Andre Schurrle’s impending exit provides an example of Chelsea’s FFP nous 1

A couple of years ago, Chelsea were widely mocked for their obsession with attacking-midfielders.  For a period of time, it seemed as if Michael Emenalo was allowing the team as a whole to decay whilst relentlessly stockpiling the squad’s attacking options.

Emenalo was done a disservice, though, because it is that same strategy which is allowing the club to remain aggressive in the transfer market during the Financial Fair Play era.

Within the next few hours, Juan Cuadrado is expected to move to Stamford Bridge for close to £30m.  Either before or shortly after that, Andre Schurrle will be departing the club and returning to Germany for a very similar fee.

Schurrle will have spent just eighteen months in England and will leave having made no discernible mark on the Premier League.  He has never truly been a first-team regular under Jose Mourinho and his time in this country has in no way enhanced his reputation.

Yet he will be sold for a profit and, subsequently, provide the perfect example of why Chelsea’s approach to FFP-compliance has been so successful.

What Emenalo and the rest of the technical staff clearly recognised some time ago, is that buying young attacking players can essentially be an investment.  Because of the nature of the sport and the premium placed on goals and assists, advanced players of a certain ability will rarely depreciate in value - irrespective of how active they actually are.

Schurrle was almost certainly signed to play a bigger role than he ultimately has done, but that original transfer was presumably conducted on the basis that, even if he didn’t transition into English football, he would still be a financial asset to Chelsea.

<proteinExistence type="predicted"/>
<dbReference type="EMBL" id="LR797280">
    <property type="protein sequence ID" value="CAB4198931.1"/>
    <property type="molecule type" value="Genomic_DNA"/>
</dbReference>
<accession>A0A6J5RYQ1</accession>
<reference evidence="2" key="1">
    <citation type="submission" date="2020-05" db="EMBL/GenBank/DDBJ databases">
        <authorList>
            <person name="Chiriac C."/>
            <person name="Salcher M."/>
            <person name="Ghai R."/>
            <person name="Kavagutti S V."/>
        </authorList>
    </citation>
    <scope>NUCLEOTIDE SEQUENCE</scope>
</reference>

It’s method rather than coincidence: consider the purchasing power afforded by the recent sales of Juan Mata, Romelu Lukaku, Kevin De Bruyne and now Schurrle.  All attacking players, all signed before the age of twenty-three and all sold at a significant net profit.

And, you would imagine, Mohamed Salah and Victor Moses will soon be added to that list, either in January or at the end of the season.

Every major club has a different way of combating the FFP issue: Manchester United exploit their foreign support to leverage commercial deals, Manchester City do….whatever it is that they do with all of those affiliated clubs, and Chelsea do this.

It’s football prospecting - and, considering how much developing attacking talent the club have dotted around Europe on-loan, it’s clearly a strategy that they intend to persevere with.

Mario Pasalic, Marco Van Ginkel, Christian Atsu, Bertrand Traore, Lucas Piazon, Thorgan Hazard…it’s an endless list of players who will either become established first-teamers themselves, or who will be used to off-set the cost of buying superior talent off-the-peg.

Roman Abramovich isn’t paying for Juan Cuadrado, the recruitment strategy is.

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